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Posts Tagged ‘Economy’

The Socionomics of China


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I have to apologize that I have not been updating my blog regularly the past few months. Quite frankly though, I haven’t been feeling the urge to share my thoughts about the economy because nothing has really changed. We are still stuck with sovereign debt issues in Europe and the effect of the jobless recovery in the US.

More on that later, but right now I would like to focus my discussion on China. Recently, I was on vacation in China and I was truly amazed by its pace of progress in different areas of the country. The country has definitely come a long way on the road to Capitalism.

One thing that is quite visible in China is the many Commercial and Residential projects, which are fueled by the credit boom due to rising demand. This was not intentional by the government. The credit ease measure was meant to help out businesses and factories to coup with the downturn due to the financial crisis. A lot of the money ended up being used in speculating the property and the stock market. As a result, property values have gone up dramatically especially in the most economically vibrant cities, such as Shanghai and Beijing.

Not all the money is being put in unproductive areas though, many entrepreneurs are putting good use of the money to fuel their innovative ideas. One industry that is leading the way is the automotive industry. The Chongqing province is one of the major automotive regions in China. All majors domestic players such as ChangAn(Chana), DongFeng and HenTong as well import brands that we are familiar with have presence there. China recently announced a massive infrastructure-spending project for Western regions to boost domestic demand. A total of RMB 682 billion in 23 new development projects ranging from transportation to power grids. This should further help the domestic automotive brands to build their presence globally.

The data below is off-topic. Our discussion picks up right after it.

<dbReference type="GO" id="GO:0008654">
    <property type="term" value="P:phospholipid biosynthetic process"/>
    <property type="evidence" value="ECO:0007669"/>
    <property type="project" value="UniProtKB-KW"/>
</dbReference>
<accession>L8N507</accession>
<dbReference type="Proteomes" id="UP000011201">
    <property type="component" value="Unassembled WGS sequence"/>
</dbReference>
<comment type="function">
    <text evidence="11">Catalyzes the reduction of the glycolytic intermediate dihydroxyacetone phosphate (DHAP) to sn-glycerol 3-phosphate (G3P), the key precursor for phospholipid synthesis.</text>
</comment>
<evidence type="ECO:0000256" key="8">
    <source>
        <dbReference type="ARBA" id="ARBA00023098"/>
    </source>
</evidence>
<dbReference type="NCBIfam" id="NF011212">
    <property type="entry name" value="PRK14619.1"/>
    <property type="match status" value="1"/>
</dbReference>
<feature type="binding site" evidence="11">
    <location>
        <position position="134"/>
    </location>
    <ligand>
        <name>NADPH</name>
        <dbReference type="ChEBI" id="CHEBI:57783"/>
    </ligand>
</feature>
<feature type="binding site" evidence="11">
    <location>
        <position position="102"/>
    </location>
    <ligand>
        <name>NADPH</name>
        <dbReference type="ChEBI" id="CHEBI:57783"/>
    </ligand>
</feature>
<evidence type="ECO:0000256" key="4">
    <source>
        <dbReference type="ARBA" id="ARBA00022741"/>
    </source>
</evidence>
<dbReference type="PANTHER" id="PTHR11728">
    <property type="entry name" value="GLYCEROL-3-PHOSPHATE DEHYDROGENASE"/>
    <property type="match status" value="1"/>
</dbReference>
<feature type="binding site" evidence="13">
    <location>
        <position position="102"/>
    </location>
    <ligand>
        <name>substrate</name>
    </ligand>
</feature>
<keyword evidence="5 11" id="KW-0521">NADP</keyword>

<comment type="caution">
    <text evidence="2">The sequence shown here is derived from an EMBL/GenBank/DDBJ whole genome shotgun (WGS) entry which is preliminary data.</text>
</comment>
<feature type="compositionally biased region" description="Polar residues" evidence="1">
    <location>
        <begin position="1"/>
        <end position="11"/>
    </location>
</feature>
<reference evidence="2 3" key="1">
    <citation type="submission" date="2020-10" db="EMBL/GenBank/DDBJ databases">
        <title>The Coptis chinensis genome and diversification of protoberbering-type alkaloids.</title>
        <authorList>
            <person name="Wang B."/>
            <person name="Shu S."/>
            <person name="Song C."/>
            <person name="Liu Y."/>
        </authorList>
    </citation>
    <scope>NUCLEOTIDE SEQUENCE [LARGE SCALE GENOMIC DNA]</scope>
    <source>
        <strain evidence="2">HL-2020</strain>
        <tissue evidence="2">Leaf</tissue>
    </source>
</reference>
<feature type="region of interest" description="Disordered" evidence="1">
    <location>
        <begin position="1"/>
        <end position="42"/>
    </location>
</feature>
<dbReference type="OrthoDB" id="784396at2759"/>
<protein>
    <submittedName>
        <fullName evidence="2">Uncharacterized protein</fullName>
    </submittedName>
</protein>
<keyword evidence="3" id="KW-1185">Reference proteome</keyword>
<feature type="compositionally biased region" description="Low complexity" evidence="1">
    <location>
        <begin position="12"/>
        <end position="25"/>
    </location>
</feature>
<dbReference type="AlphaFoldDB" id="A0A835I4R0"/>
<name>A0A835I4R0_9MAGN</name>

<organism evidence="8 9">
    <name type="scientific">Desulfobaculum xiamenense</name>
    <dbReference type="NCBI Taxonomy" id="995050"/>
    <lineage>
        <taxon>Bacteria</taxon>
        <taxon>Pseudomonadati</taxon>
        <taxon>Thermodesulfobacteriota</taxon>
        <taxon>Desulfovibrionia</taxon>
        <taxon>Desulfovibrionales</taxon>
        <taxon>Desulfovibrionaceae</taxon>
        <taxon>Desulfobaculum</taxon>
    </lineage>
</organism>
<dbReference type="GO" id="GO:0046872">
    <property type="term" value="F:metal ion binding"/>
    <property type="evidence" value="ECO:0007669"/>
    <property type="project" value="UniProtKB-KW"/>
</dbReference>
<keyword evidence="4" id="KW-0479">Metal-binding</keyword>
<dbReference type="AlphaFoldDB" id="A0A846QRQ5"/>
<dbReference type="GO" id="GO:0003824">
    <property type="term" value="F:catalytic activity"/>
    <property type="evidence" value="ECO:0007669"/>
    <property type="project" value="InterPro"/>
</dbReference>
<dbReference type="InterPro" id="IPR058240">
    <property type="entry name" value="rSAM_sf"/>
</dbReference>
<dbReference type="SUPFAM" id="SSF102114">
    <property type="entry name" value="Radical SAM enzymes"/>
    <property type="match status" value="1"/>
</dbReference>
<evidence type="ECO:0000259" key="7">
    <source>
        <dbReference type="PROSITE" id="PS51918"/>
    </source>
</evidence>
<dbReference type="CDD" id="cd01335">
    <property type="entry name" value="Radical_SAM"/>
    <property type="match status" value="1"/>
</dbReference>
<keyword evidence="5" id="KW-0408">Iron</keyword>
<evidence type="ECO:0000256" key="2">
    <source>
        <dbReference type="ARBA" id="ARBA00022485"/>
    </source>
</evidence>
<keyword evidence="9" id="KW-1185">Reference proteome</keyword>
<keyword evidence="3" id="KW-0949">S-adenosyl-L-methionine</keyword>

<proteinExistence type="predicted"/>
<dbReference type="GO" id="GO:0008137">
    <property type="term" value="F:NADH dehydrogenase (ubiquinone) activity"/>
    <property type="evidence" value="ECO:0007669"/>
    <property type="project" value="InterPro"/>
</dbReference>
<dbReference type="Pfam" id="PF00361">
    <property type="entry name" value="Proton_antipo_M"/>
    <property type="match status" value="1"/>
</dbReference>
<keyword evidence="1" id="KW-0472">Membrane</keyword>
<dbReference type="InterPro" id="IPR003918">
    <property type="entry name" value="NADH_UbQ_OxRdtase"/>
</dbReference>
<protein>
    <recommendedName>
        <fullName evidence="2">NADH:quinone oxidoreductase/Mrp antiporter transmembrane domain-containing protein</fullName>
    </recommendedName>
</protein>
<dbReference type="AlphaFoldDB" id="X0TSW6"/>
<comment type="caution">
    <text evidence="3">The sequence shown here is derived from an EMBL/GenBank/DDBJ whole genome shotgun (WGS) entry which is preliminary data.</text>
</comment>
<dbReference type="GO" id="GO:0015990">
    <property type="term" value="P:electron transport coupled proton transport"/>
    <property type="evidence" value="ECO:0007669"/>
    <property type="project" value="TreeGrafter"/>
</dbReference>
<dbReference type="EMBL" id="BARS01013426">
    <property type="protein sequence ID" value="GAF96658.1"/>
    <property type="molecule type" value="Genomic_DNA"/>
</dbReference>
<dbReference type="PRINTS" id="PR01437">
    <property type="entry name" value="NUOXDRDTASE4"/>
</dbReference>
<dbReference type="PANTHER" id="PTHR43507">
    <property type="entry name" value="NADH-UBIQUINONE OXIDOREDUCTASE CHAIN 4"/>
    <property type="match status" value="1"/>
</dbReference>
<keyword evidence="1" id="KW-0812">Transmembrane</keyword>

However it’s not all rosy in the road of Capitalism in China, it is creating many social issues. Historically, China has always had the “One-Child policy” and because the Chinese culture favors boys over girls, this has led to an imbalance in the gender ratio. In 2005, the ratio for newborn babies was 118 boys for every 100 girls. This imbalance is making it difficult for men to find partners. To make things worse, the widening gap between the rich and the poor is further forcing many men out of the “eligibility” pool for marriage. This has led to the rise of the “Concubine Culture” that was popular in HK in the 90s because the competition for “eligible” men is getting more fierce amongst women. Many women would rather be mistresses than marry “ineligible” men. To be considered “eligible” in the pool, a man needs to have financial stability and the indicator that most women and their family look for is the ability to own properties. In fact, if you ever have a chance to walk around the People’s Park in Shanghai, which becomes an outdoor marriage agency on a Saturday morning, you will notice that this is a common criterion being posted. There is no doubt that the role of women in China is on a rise because they know that they are in demand and they have choices. In fact, women initiate most divorces in China, which are becoming quite common. As their role in the society rises, many women, especially the ones in major cities, are becoming very name brand conscious; they are willing to spend a large majority of their salaries on high–fashion goods by Louis Vuitton, Gucci or Prada just to make themselves stand out from the crowd and to be able to compete for the top “eligible” men.

Some women are so aggressive that they have recruited their family members to help in the hunt. Every Saturday morning in the People’s Park in Shanghai, you can see parents doing recruitments for eligible husbands for their daughters. They are all looking for someone who can be financially independent, which means owning one or multiple debt free properties in China.